In the retrospective review of the time to union of atypical femoral fractures after surgical nailing in patients on alendronate therapy for more than 36 months, we found that discontinuation of alendronate and administration of bone-forming agents significantly shortened the time to union as compared to continuation of alendronate. We performed surgical nailing in all fractures through a closed method. Although delayed union was noted in follow-up of all fractures, we chose observation and waiting rather than performing revision surgery because 6 fractures with continuation of alendronate after surgery showed continuing callus formation as compared with previous radiographs during follow up. In addition, there were neither postoperative complications nor revision surgeries. However, Weil et al. described healing of 17 atypical femoral fractures after intramedullary nailing in only 10 (54%) patients, with 7 (46%) patients requiring revision surgery. These secondary procedures included nail dynamization in 4 cases, exchange nailing in 2, and plating in 1. They supposed the higher failure rate seen with bisphosphonate-related fractures might have been due to an impaired bone healing process rather than differences in surgical technique, and qualitative bone defects caused by prolonged bisphosphonate therapy. The authors suggested more aggressive intraoperative biologic augmentation, such as primary bone grafting, the use of human recombinant bone morphogenic protein, or treatment with systemic parathyroid hormone analogs due to apparently impaired bone metabolism associated with bisphosphonate therapy .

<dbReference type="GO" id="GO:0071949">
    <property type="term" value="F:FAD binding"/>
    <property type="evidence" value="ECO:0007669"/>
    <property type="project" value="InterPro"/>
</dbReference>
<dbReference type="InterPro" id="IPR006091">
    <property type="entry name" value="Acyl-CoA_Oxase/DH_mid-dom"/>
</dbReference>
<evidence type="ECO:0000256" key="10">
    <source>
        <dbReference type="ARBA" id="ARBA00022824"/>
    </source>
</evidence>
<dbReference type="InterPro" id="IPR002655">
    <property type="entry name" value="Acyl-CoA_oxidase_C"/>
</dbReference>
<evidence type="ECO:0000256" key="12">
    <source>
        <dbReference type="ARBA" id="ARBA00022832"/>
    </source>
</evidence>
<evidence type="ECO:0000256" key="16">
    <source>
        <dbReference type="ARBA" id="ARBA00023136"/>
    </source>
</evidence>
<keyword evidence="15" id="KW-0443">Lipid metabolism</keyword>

Atypical femoral fractures are stress fractures associated with suppression of bone remodeling induced by bisphosphonates . Delayed union in such fractures was reported in previous studies [1–3, 8, 11]. Some studies have suggested potential negative effects of bisphosphonate on the fracture healing process, leading to the suggestion that treatment should be discontinued during the healing phase [1, 8, 12, 13]. Some clinical evidence and a large body of animal data indicate bone-forming agents, such as strontium ranelate or teriparatide, may accelerate fracture healing [14–18]. An increase in biomarkers was also observed in patients with severe osteoporosis who were undergoing treatment with bone-forming agents, despite previous treatment with bisphosphonates . Bone-forming agents have been shown to expert a rapid bone anabolic effect on unhealed atypical fractures associated with chronic alendronate use [2, 3, 7]. In this study, the time to union of fractures with continuation of alendronate was longer than fractures with discontinuation of alendronate and administration of bone-forming agents after surgery. However, our finding is from regular dosage of bone-forming agents for antiosteoporosis. There is possibility that increasing the dosage of bone-forming agents could also reduce the months and increase the union at a faster space and this provides a platform to evaluate further.